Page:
The larger a BW is or is expected to become, the more important the standardization introduced by the LSA will be.  At the same time, the LSA also provides valuable guidelines for smaller BW systems. 

The Data Flow Template is a new feature of SAP NetWeaver BW 7.3.  A data flow template makes it possible to define and document basic settings, which can be reused by real data flows.  

With the new Data Flow Template feature it is now possible describing LSA standards directly in BW.

With BW 7.30 there comes a set of 10 LSA data flow templates as an initial offering.

I-01-LSA Templates in BW

Picture 1. LSA Data Flow Templates in BW 7.30 SP3

How to Work with LSA Data Flow Templates

The target of LSA data flow templates is to facilitate the adoption of LSA in the customer community. 

For those not yet familiar with the LSA principles, a short overview of LSA basic architecture components (the building blocks) and the derived naming conventions is provided. It is important to read this before applying the delivered LSA data flow templates. The LSA data flow templates are built in such a way that higher numbered ones are based on the previous ones. Template LSA300 is therefore an extension of LSA200 for example, while LSA200 is an extension of LSA100.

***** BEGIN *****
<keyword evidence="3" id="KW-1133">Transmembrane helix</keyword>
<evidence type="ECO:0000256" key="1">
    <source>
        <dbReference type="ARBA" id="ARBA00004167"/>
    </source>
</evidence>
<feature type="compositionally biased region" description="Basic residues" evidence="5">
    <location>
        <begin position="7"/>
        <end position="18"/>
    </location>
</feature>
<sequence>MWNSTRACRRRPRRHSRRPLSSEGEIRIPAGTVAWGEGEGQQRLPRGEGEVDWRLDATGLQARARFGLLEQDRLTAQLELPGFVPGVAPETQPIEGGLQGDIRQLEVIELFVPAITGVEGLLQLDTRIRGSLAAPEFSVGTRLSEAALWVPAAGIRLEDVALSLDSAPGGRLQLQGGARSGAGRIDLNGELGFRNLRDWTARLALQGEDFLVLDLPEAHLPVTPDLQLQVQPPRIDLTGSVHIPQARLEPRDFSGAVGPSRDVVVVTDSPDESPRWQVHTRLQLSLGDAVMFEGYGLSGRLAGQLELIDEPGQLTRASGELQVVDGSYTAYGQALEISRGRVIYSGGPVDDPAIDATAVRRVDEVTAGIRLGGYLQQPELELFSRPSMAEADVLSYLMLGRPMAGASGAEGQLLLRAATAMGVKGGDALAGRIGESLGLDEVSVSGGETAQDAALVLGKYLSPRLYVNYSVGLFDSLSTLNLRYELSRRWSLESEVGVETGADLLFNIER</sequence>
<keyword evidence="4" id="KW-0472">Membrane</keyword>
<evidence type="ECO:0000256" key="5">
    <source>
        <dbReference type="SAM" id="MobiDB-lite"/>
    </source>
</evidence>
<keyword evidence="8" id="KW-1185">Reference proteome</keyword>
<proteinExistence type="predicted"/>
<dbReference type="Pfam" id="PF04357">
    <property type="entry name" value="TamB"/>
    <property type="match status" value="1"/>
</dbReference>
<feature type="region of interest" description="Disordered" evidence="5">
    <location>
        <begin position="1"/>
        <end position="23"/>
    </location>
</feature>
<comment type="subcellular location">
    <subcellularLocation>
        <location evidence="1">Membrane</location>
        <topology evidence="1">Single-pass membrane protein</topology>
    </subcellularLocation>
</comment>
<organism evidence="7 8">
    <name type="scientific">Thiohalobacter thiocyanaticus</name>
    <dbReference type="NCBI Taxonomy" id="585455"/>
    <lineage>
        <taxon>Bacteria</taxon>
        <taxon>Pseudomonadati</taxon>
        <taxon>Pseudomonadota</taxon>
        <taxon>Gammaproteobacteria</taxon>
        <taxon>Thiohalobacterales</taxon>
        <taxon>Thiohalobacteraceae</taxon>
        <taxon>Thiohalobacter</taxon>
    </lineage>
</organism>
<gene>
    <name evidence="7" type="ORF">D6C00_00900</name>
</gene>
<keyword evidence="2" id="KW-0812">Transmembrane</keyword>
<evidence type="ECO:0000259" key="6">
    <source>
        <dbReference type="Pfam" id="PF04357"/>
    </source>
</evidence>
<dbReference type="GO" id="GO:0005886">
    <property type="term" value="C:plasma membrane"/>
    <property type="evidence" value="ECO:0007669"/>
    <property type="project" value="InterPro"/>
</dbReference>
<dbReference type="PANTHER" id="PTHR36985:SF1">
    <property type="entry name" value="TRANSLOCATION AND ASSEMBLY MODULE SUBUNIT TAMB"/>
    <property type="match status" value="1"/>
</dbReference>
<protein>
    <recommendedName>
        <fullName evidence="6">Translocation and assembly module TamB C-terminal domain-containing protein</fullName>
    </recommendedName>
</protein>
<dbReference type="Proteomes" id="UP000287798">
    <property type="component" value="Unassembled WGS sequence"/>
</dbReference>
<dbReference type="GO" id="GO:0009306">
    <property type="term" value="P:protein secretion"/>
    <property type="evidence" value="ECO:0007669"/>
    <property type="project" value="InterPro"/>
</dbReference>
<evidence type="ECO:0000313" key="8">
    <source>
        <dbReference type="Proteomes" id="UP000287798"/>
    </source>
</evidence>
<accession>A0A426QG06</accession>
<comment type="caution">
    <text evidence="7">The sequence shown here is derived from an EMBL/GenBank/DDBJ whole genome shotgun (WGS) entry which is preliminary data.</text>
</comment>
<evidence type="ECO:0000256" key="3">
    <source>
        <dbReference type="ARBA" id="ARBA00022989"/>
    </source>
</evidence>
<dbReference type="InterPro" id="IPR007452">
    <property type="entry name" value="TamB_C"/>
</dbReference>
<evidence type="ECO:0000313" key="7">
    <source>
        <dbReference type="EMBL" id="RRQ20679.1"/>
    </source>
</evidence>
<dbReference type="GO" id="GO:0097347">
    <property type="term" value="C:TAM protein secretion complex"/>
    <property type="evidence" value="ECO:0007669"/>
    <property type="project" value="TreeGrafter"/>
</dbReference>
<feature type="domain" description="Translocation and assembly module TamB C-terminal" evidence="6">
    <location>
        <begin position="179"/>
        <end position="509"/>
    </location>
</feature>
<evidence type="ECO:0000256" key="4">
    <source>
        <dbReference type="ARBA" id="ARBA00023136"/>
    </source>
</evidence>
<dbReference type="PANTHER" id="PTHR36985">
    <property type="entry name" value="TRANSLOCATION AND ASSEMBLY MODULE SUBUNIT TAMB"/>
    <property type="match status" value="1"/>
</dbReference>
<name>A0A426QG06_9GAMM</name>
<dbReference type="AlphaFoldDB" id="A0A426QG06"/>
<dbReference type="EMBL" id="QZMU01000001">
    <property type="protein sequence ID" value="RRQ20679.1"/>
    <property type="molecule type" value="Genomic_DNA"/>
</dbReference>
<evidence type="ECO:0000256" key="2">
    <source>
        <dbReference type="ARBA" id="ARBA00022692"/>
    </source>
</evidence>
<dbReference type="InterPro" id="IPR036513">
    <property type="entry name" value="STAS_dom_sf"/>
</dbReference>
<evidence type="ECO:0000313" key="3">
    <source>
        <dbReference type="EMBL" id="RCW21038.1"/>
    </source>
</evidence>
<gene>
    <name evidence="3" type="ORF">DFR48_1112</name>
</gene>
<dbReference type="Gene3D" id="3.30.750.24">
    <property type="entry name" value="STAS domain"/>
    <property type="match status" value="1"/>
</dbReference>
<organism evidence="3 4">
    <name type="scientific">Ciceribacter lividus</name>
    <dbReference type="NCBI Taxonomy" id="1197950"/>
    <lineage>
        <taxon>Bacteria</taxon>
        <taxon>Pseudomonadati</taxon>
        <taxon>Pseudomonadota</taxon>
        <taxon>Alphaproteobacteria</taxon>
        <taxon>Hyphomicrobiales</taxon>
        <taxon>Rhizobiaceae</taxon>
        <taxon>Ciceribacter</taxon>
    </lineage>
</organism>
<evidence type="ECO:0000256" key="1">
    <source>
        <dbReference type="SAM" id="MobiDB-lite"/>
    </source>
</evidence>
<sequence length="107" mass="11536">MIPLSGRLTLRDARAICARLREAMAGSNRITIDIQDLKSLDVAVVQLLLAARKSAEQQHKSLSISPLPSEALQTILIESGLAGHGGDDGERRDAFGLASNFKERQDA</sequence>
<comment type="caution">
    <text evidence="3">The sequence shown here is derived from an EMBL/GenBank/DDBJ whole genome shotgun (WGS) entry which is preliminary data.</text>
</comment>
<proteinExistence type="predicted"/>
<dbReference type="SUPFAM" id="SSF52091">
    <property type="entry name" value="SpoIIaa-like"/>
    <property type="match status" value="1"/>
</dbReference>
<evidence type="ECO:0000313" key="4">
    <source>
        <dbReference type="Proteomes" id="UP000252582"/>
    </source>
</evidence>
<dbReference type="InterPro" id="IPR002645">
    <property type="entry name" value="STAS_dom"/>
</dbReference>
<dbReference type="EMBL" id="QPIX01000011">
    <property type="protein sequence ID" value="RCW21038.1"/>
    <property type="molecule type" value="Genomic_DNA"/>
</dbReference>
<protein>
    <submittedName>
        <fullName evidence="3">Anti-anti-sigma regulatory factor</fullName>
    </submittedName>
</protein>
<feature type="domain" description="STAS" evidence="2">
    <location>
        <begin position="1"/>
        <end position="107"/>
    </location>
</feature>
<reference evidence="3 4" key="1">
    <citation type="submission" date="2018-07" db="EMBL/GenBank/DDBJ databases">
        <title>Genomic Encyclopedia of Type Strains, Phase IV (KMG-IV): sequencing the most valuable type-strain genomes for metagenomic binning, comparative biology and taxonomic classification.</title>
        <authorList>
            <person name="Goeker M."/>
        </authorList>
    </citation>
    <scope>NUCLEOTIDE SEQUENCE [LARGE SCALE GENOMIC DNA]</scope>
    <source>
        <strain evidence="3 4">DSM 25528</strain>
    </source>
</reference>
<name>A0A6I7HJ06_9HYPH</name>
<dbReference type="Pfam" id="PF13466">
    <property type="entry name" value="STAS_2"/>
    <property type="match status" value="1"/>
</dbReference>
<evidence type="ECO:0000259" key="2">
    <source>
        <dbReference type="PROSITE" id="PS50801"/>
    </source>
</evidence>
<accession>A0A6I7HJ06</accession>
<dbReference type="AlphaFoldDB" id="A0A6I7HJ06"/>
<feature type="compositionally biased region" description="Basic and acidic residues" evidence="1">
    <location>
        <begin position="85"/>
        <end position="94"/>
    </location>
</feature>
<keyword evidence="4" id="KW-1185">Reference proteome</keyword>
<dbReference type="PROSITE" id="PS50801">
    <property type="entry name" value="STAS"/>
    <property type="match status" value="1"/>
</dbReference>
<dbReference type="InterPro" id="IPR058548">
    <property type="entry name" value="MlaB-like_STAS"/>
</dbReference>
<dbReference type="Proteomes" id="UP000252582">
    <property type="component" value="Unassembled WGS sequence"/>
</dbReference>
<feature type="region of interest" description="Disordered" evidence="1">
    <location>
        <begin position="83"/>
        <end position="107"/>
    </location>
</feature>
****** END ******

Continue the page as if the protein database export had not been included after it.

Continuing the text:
Before using the LSA data flow templates, you should perform a verification and adjustment taking into account your particular requirements. You can then create your own customer LSA data flow templates based on the templates provided.

For more information about BW LSA, see:

SAP NetWeaver BW: BW Layered Scalable Architecture (LSA) / Blog Series

 

Supported Versions

The data flow template is a feature of SAP NetWeaver BW 7.3.

The LSA data flow templates are offered with SAP NetWeaver BW 7.3 SP3.

The LSA data flow templates use new SAP NetWeaver BW 7.3 features like the Semantically Partitioned Object (SPO) for automated definition of logically partitioned DataStore Objects and InfoCubes.

That does not mean that the data flows will not work for BW 7.x environments. They will even work (with certain restrictions) in BW 3.5, as customer LSA implementations show.  But the implementation effort will be far greater than with BW 7.3.